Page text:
Humiliation, sexual tension and a mysterious, knife-wielding possible maniac with a grocery sack over his head are the uninvited guests that join four young actor friends during a boozy weekend retreat at an isolated cabin in "Baghead," written and directed by "mumblecore" auteurs Jay and Mark Duplass (whose best-known previous film, "The Puffy Chair," screened in 2006 at the Memphis Brooks Museum of Art).
While the Duplass Brothers were shooting their last feature film "The Puffy Chair," a crew member raised the question "what's the scariest thing you can ...
Rating: R for language, some sexual content and nudity
Length: 84 minutes
Released: June 13, 2008 Austin
Cast: Ross Partridge, Steve Zissis, Greta Gerwig, Elise Muller, Jett Garner
Director: Jay Duplass, Mark Duplass
Writer: Jay Duplass, Mark Duplass
Alternately funny and scary, "Baghead" suggests that "The Blair Witch Project" may be as responsible for mumblecore as any of the self-consciously anti-commercial movies about slackerly artist types that usually are credited with jump-starting the trend in regional, no-budget, naturalistic filmmaking. (Kentucker Audley's "Team Picture" is the Memphis representation of the style.)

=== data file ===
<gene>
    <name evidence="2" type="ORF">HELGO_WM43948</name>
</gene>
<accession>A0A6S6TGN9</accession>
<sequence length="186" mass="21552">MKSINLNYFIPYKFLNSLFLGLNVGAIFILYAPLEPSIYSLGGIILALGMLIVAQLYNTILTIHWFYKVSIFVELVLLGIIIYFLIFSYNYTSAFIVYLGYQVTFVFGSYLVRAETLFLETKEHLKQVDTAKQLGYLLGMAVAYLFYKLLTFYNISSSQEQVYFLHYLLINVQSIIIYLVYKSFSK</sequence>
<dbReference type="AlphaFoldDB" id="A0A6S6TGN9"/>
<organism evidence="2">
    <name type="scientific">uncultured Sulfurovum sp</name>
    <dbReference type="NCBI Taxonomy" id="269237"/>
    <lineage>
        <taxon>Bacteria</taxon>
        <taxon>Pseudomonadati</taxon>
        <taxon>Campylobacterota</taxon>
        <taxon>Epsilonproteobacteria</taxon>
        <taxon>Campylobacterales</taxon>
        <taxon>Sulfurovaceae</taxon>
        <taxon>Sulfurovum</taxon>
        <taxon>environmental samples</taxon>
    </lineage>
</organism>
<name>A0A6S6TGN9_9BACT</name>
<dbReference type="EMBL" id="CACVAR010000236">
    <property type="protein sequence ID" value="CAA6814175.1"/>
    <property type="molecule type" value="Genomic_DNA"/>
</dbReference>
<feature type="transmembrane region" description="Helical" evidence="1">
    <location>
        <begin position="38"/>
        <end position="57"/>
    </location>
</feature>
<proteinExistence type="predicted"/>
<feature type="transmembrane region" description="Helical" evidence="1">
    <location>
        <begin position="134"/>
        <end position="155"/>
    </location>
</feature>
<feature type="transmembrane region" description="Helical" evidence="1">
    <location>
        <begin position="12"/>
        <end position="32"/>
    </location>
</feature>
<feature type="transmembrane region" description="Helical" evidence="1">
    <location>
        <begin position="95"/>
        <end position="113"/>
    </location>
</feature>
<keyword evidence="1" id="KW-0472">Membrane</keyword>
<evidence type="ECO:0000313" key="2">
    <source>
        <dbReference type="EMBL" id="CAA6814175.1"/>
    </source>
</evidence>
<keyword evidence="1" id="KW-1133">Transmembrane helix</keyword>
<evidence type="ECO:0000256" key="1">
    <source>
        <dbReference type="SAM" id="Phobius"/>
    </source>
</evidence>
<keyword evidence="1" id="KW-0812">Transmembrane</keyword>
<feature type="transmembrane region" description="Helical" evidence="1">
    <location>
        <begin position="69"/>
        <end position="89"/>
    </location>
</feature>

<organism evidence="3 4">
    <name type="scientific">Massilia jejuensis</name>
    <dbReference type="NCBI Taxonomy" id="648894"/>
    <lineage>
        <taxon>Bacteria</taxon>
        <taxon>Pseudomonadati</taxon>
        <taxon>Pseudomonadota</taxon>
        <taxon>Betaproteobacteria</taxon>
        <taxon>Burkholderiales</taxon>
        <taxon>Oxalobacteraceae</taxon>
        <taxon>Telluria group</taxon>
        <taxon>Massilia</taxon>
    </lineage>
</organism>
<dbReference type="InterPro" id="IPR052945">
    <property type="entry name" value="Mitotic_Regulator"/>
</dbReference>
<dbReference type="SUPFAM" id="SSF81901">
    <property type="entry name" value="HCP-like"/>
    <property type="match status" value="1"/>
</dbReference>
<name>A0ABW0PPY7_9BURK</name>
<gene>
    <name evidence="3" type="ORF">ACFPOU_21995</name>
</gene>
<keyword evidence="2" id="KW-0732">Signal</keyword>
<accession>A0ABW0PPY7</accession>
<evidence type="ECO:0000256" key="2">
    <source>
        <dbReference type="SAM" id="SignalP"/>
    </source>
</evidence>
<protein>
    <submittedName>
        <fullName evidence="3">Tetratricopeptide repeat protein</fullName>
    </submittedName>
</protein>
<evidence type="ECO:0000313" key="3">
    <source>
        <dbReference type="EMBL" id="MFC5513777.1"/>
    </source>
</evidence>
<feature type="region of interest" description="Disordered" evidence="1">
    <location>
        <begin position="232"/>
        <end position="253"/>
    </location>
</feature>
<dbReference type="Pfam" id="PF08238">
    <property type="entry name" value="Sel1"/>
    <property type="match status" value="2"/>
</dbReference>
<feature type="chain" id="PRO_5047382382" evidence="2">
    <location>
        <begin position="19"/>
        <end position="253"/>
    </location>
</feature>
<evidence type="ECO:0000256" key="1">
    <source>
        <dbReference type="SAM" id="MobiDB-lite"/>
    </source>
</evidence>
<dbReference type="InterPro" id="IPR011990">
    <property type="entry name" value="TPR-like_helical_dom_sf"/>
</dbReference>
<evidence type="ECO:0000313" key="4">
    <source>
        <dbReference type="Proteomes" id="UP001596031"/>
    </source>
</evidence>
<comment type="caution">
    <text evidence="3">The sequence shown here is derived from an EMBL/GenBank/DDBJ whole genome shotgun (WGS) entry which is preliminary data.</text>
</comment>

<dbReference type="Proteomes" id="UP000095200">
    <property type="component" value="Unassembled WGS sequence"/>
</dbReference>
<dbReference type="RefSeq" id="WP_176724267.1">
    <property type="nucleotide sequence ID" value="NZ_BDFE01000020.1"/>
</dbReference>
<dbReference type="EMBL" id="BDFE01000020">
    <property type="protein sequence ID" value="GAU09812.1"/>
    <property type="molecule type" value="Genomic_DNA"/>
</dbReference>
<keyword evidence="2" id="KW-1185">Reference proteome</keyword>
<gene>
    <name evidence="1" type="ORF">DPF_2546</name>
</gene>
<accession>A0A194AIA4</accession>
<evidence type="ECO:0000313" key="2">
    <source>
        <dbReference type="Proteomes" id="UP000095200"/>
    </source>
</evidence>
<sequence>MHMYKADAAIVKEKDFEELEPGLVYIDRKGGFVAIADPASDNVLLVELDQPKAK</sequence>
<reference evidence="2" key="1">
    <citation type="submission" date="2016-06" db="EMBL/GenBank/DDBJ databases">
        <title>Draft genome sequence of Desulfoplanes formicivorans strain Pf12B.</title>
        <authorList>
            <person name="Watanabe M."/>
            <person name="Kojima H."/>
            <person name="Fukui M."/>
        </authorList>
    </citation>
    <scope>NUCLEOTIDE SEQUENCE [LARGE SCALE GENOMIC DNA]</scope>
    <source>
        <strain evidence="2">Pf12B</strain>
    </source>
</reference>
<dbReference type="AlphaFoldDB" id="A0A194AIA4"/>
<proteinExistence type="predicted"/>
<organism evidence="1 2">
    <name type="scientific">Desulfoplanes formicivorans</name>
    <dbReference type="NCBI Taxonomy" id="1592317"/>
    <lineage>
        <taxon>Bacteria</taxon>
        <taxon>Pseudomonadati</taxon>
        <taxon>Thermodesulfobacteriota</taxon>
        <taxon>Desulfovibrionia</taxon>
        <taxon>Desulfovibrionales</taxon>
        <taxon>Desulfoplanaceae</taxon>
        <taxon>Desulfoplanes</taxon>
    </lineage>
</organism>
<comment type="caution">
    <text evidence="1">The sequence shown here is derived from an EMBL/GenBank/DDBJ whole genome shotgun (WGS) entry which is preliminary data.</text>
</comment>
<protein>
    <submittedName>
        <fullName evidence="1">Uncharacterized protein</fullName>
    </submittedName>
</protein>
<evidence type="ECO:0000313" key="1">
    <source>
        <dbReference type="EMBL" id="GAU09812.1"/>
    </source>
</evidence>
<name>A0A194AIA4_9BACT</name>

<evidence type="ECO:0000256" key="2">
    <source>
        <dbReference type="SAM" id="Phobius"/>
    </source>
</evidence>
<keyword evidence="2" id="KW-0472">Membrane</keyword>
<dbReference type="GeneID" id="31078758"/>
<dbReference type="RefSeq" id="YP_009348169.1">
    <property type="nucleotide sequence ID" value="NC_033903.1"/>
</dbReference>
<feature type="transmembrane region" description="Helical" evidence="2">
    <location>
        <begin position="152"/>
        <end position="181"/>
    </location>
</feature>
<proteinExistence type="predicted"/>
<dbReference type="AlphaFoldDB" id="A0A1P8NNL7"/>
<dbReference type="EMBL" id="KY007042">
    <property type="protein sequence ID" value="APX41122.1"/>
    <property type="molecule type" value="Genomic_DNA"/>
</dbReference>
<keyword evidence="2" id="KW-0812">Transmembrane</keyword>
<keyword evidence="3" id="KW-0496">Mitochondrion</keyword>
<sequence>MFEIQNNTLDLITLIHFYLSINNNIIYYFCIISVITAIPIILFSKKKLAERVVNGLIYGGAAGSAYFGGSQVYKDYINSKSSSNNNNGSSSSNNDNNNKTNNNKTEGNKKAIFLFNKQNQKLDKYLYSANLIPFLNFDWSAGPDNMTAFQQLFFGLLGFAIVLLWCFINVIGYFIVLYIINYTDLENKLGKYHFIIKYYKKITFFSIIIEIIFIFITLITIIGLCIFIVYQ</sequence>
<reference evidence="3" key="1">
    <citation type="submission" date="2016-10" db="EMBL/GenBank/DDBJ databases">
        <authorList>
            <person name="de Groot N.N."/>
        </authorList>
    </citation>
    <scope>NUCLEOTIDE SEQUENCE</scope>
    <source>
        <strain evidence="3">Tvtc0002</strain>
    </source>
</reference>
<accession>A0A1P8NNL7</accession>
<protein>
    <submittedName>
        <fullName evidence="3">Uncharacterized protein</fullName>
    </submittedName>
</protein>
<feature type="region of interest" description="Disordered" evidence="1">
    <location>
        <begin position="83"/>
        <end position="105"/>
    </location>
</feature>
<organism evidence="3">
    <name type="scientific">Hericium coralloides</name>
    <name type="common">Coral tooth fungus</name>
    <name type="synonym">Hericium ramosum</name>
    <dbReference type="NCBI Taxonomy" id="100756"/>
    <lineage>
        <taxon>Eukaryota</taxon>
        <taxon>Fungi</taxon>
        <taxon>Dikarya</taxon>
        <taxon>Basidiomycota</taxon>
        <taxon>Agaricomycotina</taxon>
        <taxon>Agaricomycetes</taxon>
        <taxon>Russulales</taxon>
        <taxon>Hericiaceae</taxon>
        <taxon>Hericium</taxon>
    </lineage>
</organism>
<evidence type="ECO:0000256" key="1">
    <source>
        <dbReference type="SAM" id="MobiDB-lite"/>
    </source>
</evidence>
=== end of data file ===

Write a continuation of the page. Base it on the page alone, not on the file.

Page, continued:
"There's four characters, there's four people, four actors -- what happens?" says someone in "Baghead," as the friends try to brainstorm a screenplay; the film itself seems improvised from that almost nonexistent premise.
"Baghead" satirizes the indie film scene even as it embodies the virtues (and drawbacks) of DIY moviemaking. The overactive, handheld camerawork establishes the project's digital video integrity, but the style is as showy and obtrusive as the CGI calisthenics found in something like "Wanted." The performances, however, are winning and convincing. Ross Patridge is the rugged "star" of the group; Steve Zissis is the insecure and overweight "funny" guy; mumblecore muse Greta Gerwig ("Hannah Takes the Stairs") is the young beauty attracting most of the male attention; and Elise Muller is the thirtysomething actress annoyed by her declining sexual status. The group dynamics keep "Baghead" interesting, even before the introduction of the intruder in the woods.
"Baghead" is playing at Malco's Studio on the Square.
-- John Beifuss, 529-2394